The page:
Dr. Keith Veenhuizen, assistant professor of physics, Collin Barker ’19, and Joshua Miller ’21 presented results of their research at the 25th International Congress on Glass in Boston, Mass., in June. Veenhuizen presented “Ferroelectric domain engineering of lithium niobate single crystal confined in glass.” Barker and Miller gave a poster presentation on “Laser-induced crystallization and reduction of copper-doped lithium niobosilicate glass.” The International Congress on Glass meets every three years and brings together experts in the field of glass science and technology from around the world. Speakers from five continents presented at this year’s conference.
Posts tagged ‘Physics’
Dr. Keith Veenhuizen, assistant professor of physics, is the second author on an article published in July 2019 with colleagues from Lehigh University and Corning Incorporated in the journal Crystal Growth and Design. The article, “Challenges of Laser-Induced Single-Crystal Growth in Glass: Incongruent Matrix Composition and Laser Scanning Rate,” focuses on the effect of host glass composition on the laser-induced nucleation and growth of single crystal architectures in LaBGeO5 glass.
Dr. Daniel Pitonyak, assistant professor of physics, gave a talk, “Multi-Parton Correlations in SIDIS, electron-positron, and proton-proton collisions,” at the QCD Evolution 2019 Conference at Argonne National Lab in May. The conference supports and guides the high-energy nuclear physics programs at facilities such as Jefferson Lab, the Relativistic Heavy Ion Collider at Brookhaven National Lab, Fermi National Accelerator Lab, and Large Hadron Collider at CERN. The workshop is also central to the planning for the next-generation nuclear physics facility in the United States, the Electron Ion Collider.
Dr. Keith Veenhuizen, assistant professor of physics, is the lead author on an article published with colleagues from Lehigh University, Corning Incorporated, and Oak Ridge National Laboratory. The article, “Ferroelectric domain engineering of lithium niobate single crystal confined in glass,” was published on January 29 in the journal MRS Communications. It also appeared in several on several other sites, including Space Today. The focus of the article was how lithium niobate single crystals, fabricated in glass using a laser, preserve their ferroelectric functionality within the confines of the surrounding glass.
Dr. Daniel Pitonyak, assistant professor of physics, was invited to give a talk at the Workshop on Novel Probes of Nucleon Structure in SIDIS, e+e- and pp (FF2019) at Duke University in March. The workshop will bring together theorists and experimentalists to discuss new results with the goal of improving our understanding of the internal structure and formation of nuclear matter. Dr. Pitonyak’s presentation is “Higher-Twist Fragmentation Functions in Transverse-Spin Observables.”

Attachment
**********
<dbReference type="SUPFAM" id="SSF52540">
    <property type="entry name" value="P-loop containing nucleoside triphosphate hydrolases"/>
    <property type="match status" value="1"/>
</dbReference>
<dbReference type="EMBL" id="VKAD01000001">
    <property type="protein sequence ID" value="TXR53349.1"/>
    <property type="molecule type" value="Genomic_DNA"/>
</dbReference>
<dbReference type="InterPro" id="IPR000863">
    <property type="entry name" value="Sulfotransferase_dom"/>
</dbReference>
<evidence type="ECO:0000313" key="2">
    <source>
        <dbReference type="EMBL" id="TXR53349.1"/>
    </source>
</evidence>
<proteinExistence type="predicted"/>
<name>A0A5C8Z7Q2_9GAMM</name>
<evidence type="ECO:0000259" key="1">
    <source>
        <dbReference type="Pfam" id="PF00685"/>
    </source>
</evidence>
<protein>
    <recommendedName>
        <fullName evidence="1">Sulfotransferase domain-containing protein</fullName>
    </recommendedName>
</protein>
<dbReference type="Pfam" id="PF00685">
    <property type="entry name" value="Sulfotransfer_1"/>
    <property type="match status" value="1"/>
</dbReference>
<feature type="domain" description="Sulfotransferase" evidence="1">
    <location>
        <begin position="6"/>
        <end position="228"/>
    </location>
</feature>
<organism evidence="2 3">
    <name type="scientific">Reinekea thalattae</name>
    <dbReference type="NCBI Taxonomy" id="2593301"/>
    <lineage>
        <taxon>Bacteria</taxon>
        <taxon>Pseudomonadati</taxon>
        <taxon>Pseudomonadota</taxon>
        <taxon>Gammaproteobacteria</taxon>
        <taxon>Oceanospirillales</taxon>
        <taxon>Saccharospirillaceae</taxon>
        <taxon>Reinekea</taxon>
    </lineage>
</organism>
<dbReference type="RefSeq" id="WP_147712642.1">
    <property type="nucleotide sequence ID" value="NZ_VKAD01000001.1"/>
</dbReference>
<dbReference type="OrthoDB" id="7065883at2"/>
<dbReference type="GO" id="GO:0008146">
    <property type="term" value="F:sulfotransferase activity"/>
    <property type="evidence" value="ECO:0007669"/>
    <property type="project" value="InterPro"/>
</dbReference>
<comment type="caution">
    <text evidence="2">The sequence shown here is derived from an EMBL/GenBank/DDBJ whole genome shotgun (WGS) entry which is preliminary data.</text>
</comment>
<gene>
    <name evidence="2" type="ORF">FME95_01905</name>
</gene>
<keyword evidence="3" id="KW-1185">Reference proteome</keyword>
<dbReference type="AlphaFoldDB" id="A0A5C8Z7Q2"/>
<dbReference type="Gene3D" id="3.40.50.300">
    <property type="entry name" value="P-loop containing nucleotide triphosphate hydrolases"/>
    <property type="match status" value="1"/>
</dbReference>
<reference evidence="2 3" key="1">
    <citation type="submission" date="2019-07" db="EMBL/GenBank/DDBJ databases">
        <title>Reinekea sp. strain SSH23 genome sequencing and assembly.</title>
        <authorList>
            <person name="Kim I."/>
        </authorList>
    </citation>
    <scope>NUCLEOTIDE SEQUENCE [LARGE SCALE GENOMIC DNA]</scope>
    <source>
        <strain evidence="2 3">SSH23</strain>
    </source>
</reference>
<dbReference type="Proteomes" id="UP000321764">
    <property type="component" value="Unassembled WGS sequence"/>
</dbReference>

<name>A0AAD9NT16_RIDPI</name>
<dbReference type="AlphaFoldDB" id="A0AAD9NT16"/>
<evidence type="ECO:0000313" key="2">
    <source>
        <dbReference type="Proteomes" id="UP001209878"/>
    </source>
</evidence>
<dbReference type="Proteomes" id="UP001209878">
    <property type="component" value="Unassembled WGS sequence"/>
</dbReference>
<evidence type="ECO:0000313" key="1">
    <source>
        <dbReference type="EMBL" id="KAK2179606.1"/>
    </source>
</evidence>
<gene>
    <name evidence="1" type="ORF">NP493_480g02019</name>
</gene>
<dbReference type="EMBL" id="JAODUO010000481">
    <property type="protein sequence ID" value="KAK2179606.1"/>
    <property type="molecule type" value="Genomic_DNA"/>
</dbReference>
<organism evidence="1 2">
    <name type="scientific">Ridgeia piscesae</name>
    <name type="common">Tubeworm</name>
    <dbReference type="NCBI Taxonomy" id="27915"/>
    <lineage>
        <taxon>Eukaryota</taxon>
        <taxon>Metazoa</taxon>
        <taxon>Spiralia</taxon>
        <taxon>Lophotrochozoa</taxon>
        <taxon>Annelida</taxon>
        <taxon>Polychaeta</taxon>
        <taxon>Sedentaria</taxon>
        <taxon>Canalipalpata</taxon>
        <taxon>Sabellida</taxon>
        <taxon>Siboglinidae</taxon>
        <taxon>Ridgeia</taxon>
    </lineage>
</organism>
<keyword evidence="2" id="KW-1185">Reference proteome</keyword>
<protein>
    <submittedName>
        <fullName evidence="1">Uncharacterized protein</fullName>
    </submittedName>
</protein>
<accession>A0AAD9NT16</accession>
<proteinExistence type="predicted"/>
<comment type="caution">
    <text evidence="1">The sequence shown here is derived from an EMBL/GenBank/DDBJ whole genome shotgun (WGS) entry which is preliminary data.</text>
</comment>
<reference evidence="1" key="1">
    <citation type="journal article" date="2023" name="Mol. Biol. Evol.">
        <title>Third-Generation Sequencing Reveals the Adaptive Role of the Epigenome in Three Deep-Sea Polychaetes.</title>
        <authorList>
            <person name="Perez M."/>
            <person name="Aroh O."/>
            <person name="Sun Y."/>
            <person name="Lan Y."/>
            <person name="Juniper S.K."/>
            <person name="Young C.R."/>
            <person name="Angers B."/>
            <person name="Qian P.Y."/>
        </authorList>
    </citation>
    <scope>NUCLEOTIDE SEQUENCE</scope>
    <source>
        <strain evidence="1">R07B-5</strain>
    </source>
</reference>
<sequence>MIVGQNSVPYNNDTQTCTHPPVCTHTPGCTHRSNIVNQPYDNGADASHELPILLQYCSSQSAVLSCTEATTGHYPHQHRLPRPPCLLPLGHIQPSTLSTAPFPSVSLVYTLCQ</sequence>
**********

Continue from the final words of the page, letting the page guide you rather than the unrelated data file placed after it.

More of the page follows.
Dr. Daniel Pitonyak, assistant professor of physics, co-authored an article with colleagues from Penn State, UCLA, New Mexico State, and Los Alamos National Lab that was published Jan. 14 in the Journal of High Energy Physics. The article, “Polarized hyperon production in single-inclusive electron-positron annihilation at next-to-leading order,” focused on their research on how particles called hyperons are formed from the energy released when an electron and positron travel close to the speed of light, collide, and then annihilate each other.
Dr. Keith Veenhuizen, assistant professor of physics, has been invited to attend the 2018 Corning Glass Summit to be held in early June at Corning Incorporated. The Corning Glass Summit is a technical conference that brings together glass researchers from industry and academia to discuss the state of the art in glass science and manufacturing.
Dr. Keith Veenhuizen, assistant professor of physics, performed experiments at Oak Ridge National Laboratory in Tennessee in early January 2018. These experiments explored the piezoelectric and ferroelectric properties of rotating lattice laser-induced crystals in glass. Dr. Veenhuizen will present these results at the 2018 Annual Meeting of the Glass and Optical Materials Division in San Antonio, Texas in late May through two oral presentations: “Piezoelectric and ferroelectric properties of lithium niobate crystals lines laser-written deep inside glass,” and, “Fabrication of rotating lattice lithium niobate single crystal lines within lithium niobosilicate glass via femtosecond laser irradiation.”
Dr. David Lyons, professor of mathematical sciences, received a grant from the National Science Foundation (NSF) for “CQIS: RUI: Entanglement and Applications via Local and Permutational Symmetry earlier this month. The $175,000 grant is the fourth NSF grant received for the student-faculty research conducted by the Mathematical Physics Research Group (MPRG). Dr. Scott Walck, chair and professor of physics, co-directs MPRG and was co-principal investigator on the first three grants with Dr. Lyons.